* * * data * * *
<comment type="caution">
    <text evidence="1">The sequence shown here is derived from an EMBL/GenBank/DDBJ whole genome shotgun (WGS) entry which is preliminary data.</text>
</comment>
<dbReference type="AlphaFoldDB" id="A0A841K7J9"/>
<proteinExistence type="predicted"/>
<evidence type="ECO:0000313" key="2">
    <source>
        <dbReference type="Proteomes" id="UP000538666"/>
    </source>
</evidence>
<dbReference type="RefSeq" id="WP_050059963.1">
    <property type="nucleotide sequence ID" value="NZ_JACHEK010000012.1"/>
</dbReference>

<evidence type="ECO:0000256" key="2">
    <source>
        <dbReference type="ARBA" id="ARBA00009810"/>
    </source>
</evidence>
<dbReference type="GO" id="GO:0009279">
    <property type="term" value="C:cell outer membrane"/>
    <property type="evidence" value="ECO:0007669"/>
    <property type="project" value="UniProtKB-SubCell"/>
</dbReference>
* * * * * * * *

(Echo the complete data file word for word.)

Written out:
<comment type="caution">
    <text evidence="1">The sequence shown here is derived from an EMBL/GenBank/DDBJ whole genome shotgun (WGS) entry which is preliminary data.</text>
</comment>
<dbReference type="AlphaFoldDB" id="A0A841K7J9"/>
<proteinExistence type="predicted"/>
<evidence type="ECO:0000313" key="2">
    <source>
        <dbReference type="Proteomes" id="UP000538666"/>
    </source>
</evidence>
<dbReference type="RefSeq" id="WP_050059963.1">
    <property type="nucleotide sequence ID" value="NZ_JACHEK010000012.1"/>
</dbReference>

<evidence type="ECO:0000256" key="2">
    <source>
        <dbReference type="ARBA" id="ARBA00009810"/>
    </source>
</evidence>
<dbReference type="GO" id="GO:0009279">
    <property type="term" value="C:cell outer membrane"/>
    <property type="evidence" value="ECO:0007669"/>
    <property type="project" value="UniProtKB-SubCell"/>
</dbReference>